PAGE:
E-CIGARETTES should be sold in plain packaging and hidden from view in shops to combat a "vaping epidemic" among teenagers, a leading paediatrician has said.

Dr Steve Turner is among four experts in child and respiratory health in Scotland who are calling on the First Minister to take action to protect children and young people from lung damage in the future.

It is illegal to sell vaping products to under-18s in Scotland, but the latest statistics indicate that 10 per cent of 15-year-olds in Scotland are now using e-cigarettes regularly compared to 3% in 2018.

READ MORE: 'We must ban single-use vapes to protect children'

Surveys have also shown that use of e-cigarettes is most popular among young people aged 25 to 34.

In a letter today to Humza Yousaf, four medics - Dr Turner, a consultant paediatrician in general and respiratory paediatrics at Aberdeen Children’s Hospital; Dr Kenny Macleod, a consultant respiratory paediatrician at NHS Lothian; Dr Ross Langley, a paediatric respiratory consultant at NHS Greater Glasgow and Clyde; and Dr Jonathan Coutts, a consultant neonatal and respiratory paediatrician at the Royal Hospital for Children in Glasgow - warn that there is "no reason to suppose that the rising trend in children’s use will halt or diminish".

The Herald: Vaping stores have become more common on the high streetVaping stores have become more common on the high street (Image: Getty)

They urge that "regulations to restrict the visibility and availability of recreational e-cigarettes are introduced without further delay" amid "established and emerging science on the health harms" of vaping products.

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They add: "We have particular concerns regarding the negative impacts of e-cigarette use on developing lungs (acute lung disease) and brains (increased addiction and adverse behavioural outcomes).

"Furthermore, we are concerned that long-term use of e-cigarettes will lead to serious disease outcomes in coming decades."

The Scottish Government is already under pressure from doctors to ban the sale of disposable e-cigarettes, which are used by 75% of children who vape.

READ MORE: Researchers call for complete ban on vape advertising 

It comes after recent NHS figures revealed that 40 people under 20 had been admitted to hospitals in England last year for "vaping-related disorders", up from 11 in 2020.

These included breathlessness and suspected lung damage.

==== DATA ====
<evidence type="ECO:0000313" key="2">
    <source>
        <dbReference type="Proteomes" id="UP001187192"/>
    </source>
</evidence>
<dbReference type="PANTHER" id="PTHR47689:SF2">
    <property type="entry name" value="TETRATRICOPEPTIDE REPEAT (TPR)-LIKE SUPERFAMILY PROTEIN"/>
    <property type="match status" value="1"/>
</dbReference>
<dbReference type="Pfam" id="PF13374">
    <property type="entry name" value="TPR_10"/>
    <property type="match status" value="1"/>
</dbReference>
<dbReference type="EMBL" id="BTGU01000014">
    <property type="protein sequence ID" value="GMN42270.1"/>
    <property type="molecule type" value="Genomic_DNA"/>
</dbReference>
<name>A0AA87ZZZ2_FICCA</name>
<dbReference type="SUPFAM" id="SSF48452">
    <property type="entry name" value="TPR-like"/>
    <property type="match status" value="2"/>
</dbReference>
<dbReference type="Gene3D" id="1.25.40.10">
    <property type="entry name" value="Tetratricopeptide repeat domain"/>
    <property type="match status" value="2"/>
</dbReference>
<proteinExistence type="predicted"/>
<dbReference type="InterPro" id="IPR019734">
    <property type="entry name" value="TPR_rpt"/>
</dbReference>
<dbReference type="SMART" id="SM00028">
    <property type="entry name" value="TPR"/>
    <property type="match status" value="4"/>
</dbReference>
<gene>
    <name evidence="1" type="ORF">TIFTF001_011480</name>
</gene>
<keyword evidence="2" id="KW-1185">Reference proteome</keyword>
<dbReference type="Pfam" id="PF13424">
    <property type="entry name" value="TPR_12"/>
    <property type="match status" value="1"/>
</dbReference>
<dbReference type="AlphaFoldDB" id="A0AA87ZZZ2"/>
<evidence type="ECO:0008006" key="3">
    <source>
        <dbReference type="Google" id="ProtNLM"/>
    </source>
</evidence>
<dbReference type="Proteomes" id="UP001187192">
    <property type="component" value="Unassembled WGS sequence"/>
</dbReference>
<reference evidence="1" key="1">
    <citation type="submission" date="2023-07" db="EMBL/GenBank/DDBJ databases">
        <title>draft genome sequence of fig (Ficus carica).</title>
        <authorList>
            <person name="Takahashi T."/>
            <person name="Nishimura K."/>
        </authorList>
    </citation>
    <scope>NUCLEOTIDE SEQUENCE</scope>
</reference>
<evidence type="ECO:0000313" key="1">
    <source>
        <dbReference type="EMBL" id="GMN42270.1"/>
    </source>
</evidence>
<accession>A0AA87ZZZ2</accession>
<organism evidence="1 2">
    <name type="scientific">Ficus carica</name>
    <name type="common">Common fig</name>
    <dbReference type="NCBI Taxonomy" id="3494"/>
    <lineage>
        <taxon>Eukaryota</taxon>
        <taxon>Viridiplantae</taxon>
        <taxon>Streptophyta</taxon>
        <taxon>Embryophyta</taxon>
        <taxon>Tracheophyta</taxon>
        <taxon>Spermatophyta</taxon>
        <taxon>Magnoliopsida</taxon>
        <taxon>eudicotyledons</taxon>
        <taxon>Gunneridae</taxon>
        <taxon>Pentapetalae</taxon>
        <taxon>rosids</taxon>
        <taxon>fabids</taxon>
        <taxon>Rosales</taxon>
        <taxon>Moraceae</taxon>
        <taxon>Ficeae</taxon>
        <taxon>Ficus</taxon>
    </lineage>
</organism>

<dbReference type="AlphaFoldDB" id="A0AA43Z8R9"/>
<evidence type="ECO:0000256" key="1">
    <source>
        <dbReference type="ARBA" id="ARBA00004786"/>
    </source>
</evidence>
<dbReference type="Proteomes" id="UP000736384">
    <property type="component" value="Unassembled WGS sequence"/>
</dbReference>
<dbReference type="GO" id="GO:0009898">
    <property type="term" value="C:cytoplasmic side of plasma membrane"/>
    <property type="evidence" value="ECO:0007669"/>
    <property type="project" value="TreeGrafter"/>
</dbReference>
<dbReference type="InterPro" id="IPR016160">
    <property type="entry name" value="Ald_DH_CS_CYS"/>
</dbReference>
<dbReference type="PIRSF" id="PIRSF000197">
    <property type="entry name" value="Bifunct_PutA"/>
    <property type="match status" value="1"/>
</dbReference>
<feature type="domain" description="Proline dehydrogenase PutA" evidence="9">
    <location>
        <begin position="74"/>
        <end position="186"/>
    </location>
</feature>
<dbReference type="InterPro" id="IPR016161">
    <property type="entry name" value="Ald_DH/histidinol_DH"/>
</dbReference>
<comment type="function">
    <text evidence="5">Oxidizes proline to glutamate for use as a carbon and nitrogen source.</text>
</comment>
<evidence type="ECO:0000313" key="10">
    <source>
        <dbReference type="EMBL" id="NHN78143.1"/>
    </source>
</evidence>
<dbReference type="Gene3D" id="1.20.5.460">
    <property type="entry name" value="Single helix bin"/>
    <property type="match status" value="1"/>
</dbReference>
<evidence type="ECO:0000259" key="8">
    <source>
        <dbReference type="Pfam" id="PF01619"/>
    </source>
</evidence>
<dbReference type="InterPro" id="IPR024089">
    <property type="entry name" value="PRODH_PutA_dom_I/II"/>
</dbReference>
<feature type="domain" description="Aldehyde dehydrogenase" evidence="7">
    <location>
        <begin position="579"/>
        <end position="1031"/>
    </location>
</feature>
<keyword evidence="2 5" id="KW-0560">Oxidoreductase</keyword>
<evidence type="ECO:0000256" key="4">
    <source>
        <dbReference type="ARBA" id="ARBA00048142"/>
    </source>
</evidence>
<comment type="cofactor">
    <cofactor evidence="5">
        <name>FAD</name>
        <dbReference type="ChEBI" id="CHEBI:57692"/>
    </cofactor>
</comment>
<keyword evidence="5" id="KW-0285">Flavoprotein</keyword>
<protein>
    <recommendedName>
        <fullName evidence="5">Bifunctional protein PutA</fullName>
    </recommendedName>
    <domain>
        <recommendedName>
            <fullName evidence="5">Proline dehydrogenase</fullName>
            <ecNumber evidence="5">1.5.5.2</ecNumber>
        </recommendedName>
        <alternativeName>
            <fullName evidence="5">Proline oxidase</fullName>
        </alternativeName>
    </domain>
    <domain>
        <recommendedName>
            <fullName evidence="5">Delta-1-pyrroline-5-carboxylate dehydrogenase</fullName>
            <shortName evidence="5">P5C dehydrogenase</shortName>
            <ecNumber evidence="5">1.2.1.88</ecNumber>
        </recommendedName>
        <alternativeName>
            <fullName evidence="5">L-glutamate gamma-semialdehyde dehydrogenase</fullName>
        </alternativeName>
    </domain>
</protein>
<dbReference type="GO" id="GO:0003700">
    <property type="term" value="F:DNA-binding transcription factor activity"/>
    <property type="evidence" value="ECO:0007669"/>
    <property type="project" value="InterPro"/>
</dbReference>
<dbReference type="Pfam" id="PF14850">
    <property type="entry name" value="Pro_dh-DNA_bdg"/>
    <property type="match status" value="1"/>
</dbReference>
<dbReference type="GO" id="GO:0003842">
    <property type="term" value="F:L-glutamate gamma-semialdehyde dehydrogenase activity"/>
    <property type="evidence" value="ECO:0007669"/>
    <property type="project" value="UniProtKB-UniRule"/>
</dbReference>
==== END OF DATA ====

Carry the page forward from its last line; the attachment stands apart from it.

Dr Turner, the former officer for Scotland at the Royal College of Paediatrics and Child Heath (RCPCH), said he is worried that we are setting up a new generation for addiction.

Australia has reported its first rise in youth smoking rates in 25 years, with youngsters who vape more likely to take up cigarettes.

The Herald:

He said: "As doctors, we don't see children coming in with acute health concerns due to exposure to vaping.

"There are reports of young people coming in with life threatening illnesses, but these are fortunately very rare.

"The issue is that we are seemingly, knowingly, walking into a whole new generation of children who are going to be addicted nicotine.

"We have very good and effective and well-reasoned legislation around selling tobacco products - other nicotine containing products - such as cigarettes, cigars and pipes.

"They're in the shop, behind a blank screen, in plain packaging, but there is obviously a loophole because you have one set of nicotine products under very tight legislation and in the same shop, sat next to the sweeties, at the eye level of young children, are disposable vapes."

READ MORE: Helpful or harmful - what is the truth about e-cigarettes?

Sheila Duffy, chief executive of ASH Scotland, which campaigns to reduce tobacco-related harm, backed the doctors, saying the Scottish Government had "missed a series of opportunities to introduce robust restrictions on the advertising and promotion of recreational e-cigarettes for almost seven years now".

A Scottish Government spokeswoman said: “We are concerned by evidence of young people using e-cigarettes or vaping products, even just once.

"These age-restricted products should only be used as a cessation tool for adult smokers, not by children, young people and adult non-smokers.

"Trading Standards continue to work across Scotland to enforce the current legislation on these products.

"Our refreshed Tobacco Action Plan will be published in autumn and will include further action on under age vaping.”